A Drunkard's Prayer

A mother and her adult son wade through the furniture store in Fort Lauderdale, a line of rainwater marking their path. They test every other sofa until the son settles on a mocha leather number with square arms.

It's for her son's first apartment, the mother tells the salesman.

Bobby Murphy, the salesman, is 55. He is tall and has silky white hair. He has the accent of his native Boston, but for now, he listens.

Her son is moving out of her place in Boca, she says. He's getting his own place in Plantation.

"Oh, that's a good area," Murphy says as he writes up their sale. "Taking the big step out of the nest. Sounds like he's got a great mom helping him out." He smiles.

The mother looks at the prices on a kitchen table and a chair. "So what's the deal here?" she asks Murphy. "Why is everything so cheap?"

A sign on the wall asks customers not to give cash to the salespeople.

"What is this place?" she asks.

Murphy looks up. It's not just a furniture store, he says. "This place is a blessing from God."

This place is also a furniture store in a hybrid retail/religious compound that doubles as a rehab center. Men live and work here (there are other branches for women). They are supposed to be learning how to eschew drugs and alcohol as well as how to sell a sofa or strip a sink and open their hearts to Jesus. This is Faith Farm, and today it's swamped with customers — young professionals, cohabitating couples, landlords — in search of a great deal on a love seat or dining room table. Most never realize they bought a roomful of furniture from a store full of drunks and drug addicts. Sometimes, they drop off furniture — the office couch or that chair the wife can't look at for another minute.

Most of the residents will not be here long — a few months if they're lucky — before they end up in jail again or on the street or dead of an overdose. But for the true believers, Faith Farm is also their slender chance to create a new life, with families and careers and comfort that doesn't require ritual dosing.

Murphy is a believer. He's a rehab veteran, having spent 20 years in and out of recovery programs along the East Coast. He stayed sober for five years once, he says, and for three years another time.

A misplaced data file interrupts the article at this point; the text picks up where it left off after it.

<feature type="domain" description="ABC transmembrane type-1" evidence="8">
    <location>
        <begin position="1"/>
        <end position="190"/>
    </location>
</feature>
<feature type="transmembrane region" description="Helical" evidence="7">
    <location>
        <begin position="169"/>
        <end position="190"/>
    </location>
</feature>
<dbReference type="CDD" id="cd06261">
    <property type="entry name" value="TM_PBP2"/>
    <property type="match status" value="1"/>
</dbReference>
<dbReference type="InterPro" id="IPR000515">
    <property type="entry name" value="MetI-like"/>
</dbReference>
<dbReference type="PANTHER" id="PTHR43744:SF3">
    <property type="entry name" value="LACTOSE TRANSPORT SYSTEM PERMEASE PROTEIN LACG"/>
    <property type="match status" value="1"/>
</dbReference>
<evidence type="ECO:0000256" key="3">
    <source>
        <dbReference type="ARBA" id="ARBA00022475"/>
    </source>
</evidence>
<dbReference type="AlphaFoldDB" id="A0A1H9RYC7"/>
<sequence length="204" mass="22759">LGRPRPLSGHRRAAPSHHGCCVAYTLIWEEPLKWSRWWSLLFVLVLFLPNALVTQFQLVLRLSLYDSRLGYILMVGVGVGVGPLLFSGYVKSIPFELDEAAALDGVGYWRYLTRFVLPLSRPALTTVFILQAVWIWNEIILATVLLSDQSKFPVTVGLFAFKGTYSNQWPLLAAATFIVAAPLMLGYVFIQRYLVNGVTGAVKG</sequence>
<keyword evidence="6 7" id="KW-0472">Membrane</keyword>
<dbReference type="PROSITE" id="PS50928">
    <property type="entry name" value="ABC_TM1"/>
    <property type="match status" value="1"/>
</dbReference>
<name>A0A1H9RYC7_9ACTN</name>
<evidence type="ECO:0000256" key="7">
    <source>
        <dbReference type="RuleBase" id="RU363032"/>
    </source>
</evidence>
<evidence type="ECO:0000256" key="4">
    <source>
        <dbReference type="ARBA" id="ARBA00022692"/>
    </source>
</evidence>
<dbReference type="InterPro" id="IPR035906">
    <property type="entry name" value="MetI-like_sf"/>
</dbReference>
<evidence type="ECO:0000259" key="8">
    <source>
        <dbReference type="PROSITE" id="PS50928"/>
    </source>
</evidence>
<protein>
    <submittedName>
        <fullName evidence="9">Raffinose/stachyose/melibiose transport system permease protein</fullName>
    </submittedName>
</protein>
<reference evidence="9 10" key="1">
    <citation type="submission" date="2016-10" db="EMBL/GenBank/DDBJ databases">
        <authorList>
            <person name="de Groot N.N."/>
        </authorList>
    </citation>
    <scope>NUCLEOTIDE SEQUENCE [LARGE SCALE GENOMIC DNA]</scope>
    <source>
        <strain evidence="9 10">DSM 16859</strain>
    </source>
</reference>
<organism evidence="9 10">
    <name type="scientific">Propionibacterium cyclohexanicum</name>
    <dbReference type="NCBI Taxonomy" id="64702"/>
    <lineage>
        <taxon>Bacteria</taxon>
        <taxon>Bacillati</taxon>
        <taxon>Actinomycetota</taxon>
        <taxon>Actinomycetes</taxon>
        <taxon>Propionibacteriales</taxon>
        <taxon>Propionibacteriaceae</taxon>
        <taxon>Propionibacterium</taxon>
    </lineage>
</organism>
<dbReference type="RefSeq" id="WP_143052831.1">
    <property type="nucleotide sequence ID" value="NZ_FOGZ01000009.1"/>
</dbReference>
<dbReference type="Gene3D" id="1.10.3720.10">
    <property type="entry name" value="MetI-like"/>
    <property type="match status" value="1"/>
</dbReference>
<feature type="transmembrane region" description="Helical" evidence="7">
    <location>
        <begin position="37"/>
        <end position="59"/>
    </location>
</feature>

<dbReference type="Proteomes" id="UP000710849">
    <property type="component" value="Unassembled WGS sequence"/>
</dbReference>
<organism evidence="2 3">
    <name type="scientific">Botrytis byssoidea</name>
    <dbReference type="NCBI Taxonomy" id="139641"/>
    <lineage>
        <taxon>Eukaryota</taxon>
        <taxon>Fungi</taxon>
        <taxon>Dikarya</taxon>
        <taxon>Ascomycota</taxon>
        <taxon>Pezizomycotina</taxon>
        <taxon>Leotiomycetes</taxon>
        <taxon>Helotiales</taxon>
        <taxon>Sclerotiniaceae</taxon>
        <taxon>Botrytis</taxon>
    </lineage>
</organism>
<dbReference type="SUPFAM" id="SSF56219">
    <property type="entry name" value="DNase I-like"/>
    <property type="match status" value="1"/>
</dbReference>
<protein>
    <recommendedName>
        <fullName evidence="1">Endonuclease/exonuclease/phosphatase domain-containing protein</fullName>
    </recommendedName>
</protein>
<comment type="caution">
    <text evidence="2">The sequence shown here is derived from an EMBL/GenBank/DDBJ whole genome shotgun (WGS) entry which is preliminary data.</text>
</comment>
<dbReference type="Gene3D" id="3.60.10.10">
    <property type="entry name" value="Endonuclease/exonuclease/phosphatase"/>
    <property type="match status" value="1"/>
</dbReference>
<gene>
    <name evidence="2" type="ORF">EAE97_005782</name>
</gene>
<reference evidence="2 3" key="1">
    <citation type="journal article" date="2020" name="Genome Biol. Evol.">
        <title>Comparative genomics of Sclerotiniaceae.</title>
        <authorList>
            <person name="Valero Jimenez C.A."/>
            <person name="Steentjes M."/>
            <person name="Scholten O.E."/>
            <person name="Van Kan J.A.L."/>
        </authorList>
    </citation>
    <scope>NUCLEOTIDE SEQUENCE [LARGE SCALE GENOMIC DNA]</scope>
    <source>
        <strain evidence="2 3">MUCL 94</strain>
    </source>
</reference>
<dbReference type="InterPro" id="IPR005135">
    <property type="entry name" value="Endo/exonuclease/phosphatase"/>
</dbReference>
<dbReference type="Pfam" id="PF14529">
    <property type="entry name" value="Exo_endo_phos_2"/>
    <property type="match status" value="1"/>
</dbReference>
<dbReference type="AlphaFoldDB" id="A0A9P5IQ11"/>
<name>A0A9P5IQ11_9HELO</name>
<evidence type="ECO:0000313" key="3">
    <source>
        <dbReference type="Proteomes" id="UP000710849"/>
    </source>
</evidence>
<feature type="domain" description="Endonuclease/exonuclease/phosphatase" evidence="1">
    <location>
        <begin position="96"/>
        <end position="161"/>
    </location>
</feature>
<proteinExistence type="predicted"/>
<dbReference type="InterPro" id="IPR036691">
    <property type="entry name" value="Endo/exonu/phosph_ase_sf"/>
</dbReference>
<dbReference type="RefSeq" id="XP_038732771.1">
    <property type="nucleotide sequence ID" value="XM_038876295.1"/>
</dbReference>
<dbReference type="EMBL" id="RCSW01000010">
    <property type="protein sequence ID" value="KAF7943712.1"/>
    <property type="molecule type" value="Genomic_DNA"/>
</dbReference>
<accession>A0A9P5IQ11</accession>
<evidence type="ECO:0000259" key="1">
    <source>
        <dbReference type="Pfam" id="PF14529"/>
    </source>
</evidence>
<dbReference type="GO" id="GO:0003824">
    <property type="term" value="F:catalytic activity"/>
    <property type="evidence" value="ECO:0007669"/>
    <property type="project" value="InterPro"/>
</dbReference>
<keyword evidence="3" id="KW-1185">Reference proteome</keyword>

"I'm an abnormal drinka," he tells customers, his Boston showing.

Rehab never stuck for him. Each time he relapsed, he fell further and harder. Now it's the end of the line. Doctors have told him one more drink will kill him, he says.

He's been at Faith Farm for four months. The salesman is sold.

"If this place was giving out the cure for cancer, the line would be from here to Jamaica," he says. "Well, they've got a cure here. They've got what all the men here need. This is a place where you can start a new life, living healthy, making the right decisions. You can learn to get happy in a way that doesn't involve a can or a bottle or a needle."

This salvation transpires amid an astonishing array of bric-a-brac. Besides stacks of kitchen sets, customers on a recent day could choose from a set of china, a book by Gay Talese, scuba equipment, an old Dust Buster, a croquet set, several grandfather clocks, a pair of jeans, crutches, walkers, and a painting of a bald eagle. There are dozens of sofas, broken down, dusty, and soiled. Most of those will not make it out of here either.

You don't hear the word rehabilitation much at Faith Farm. They prefer regeneration. And the participants in the program are not called patients or clients. They're students.

When most of the students come here, they are homeless. Once admitted, they're assigned a bed, allowed to shower, and given a new (donated) set of clothes. They're assigned a job based on what they think they might be good at — moving furniture or tending the grounds or working in a kitchen that serves 600 meals a day.

Murphy is a good talker, so he became a salesman. It's in this work — the interaction with customers, the flattery, the almost mindless labor — that he says he can feel the program working. As long as he's hawking a bed or scheduling a delivery, he's not thinking about "the little red-and-white can" that almost killed him, he says, cradling an imaginary Budweiser.

Bud still calls to him, Murphy says, but time passes quickly in the furniture store, and almost before he realizes it, he's kept it at bay for another day. "It's just putting the can down," he says. "Not taking that drink."

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Michael J. Mooney